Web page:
Location: Ice Station Belgica Latitude: 70° 02′ S Longitude: **93° 43′ W **Air temperature: -7.7 °C (18.4 °F) Wind speed: 5 to 10 knots Barometric pressure: 967.2 mBar Antarctic trivia (answer at the end of this journal entry): Fish that live in Antarctic waters need special adaptations to survive the harsh climate. What adaptation allows them to live in water that would otherwise freeze their blood and body tissues? Our friendly neighborhood iceberg hasn’t hit the Palmer or smashed our floe to bits. There hasn’t been another fire or hurricane-strength blizzard. It’s something worse. Jeroen discovered late last week that we are now out of instant coffee! First, let me tell you that coffee is a pretty important item around here. When you work outside all day coming in to a nice hot cup...
Location: Ice Station Belgica Latitude: 69° 89′ S Longitude: 93° 10′ W Antarctic trivia (answer at the end of this journal entry): The Titanic, though billed to be "unsinkable” sank in under three hours after hitting an iceberg in the North Atlantic on April 14, 1912. The iceberg wasn’t the only problem, however; do you know some of the other reasons so many people died on the ship’s maiden voyage? The Palmer and our new neighbor, a mammoth iceberg! Yesterday morning when I looked out my porthole I saw a pair of seals; today, a huge iceberg dominates my view! We continue to have numerous icebergs around us at Ice Station Belgica. The bridge monitors their location by radar - Steve checked the radar screen recently and noted more than 70 icebergs in a six nautical mile range. The...
Location: Ice Station Belgica Latitude: **69° 44′ S **Longitude: 92° 45′ W Air temperature: -2.2 °C (28 °F) Wind chill: **-21.4 °C (-6.5 °F) **Wind speed: 25 to 30 knots Barometric pressure: 966.3 mBar Relative humidity: 94.2% **Antarctic trivia **(answer at the end of this journal entry): Why do scientists go to Antarctica to study meteorites? A weather system moved in yesterday afternoon from north. Unlike the northern hemisphere, air masses moving in from the north are warm and wet. We’ve had mostly southerly winds (winds are named from the direction they originate) this past week which has given us dry, but cold conditions. The "norther” we’re experiencing now has made temperatures more comfortable (-2 °C) but brought in strong winds (up to 30 knots) and more humid conditions....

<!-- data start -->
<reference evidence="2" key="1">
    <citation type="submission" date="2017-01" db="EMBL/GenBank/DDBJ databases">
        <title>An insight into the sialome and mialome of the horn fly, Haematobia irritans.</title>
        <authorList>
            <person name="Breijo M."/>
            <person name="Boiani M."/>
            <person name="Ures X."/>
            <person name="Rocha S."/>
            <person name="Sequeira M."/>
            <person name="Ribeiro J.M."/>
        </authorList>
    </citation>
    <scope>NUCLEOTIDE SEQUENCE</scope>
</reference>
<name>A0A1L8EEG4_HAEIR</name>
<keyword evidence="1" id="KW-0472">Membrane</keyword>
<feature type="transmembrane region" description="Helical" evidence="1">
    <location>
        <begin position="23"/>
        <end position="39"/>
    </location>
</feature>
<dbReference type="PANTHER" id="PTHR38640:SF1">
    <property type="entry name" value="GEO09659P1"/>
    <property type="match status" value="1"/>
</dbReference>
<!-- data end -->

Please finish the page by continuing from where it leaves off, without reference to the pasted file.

Latitude: 69° 30′ S Longitude: 92° 23′ W Air temperature: **-13.7 °C (7.3 °F) **Wind chill: -23.3 °C (-9.9 °F) Wind speed: 6 to 10 knots Barometric pressure: 982.8 mBar Antarctic trivia (answer at the end of this journal entry): Fast-ice isn’t fast, and grease ice isn’t greasy. Why are these ice types given such confusing names? Steve, Brent, Chris, and I participated in a live International Polar Year event Tuesday. A "Webinar” was hosted by the PolarTREC folks in Fairbanks, Alaska. We used our satellite phone to join a conference call with schools and individuals from across the U.S. The audience was able to view pictures of our expedition online during the event. We fielded many great questions from the audience, and we all enjoyed the chance to share our adventure. We hope there...
Location: Ice Station Belgica Latitude: 69° 31′ S Longitude: **92° 23′ W **Air temperature: -12.5 °C (9.5 °F) Wind chill: -28.7 °C (-19.7 °F) Wind speed: **11 to 13 knots **Barometric pressure: 978.1 Antarctic trivia (answer at the end of this journal entry): The word igloo comes from the Inuit word "iglu" meaning house. What is it about an igloo that makes it a good shelter? Steve thought it would be a good idea for our group to get a little safety and survival training Sunday morning, so Erik took us outside and taught us about the construction of snow shelters and igloos. It turns out that constructing an igloo is probably the most time consuming and least efficient way to build a structure to get out of the weather, but since we weren't doing it for anything other than fun, we...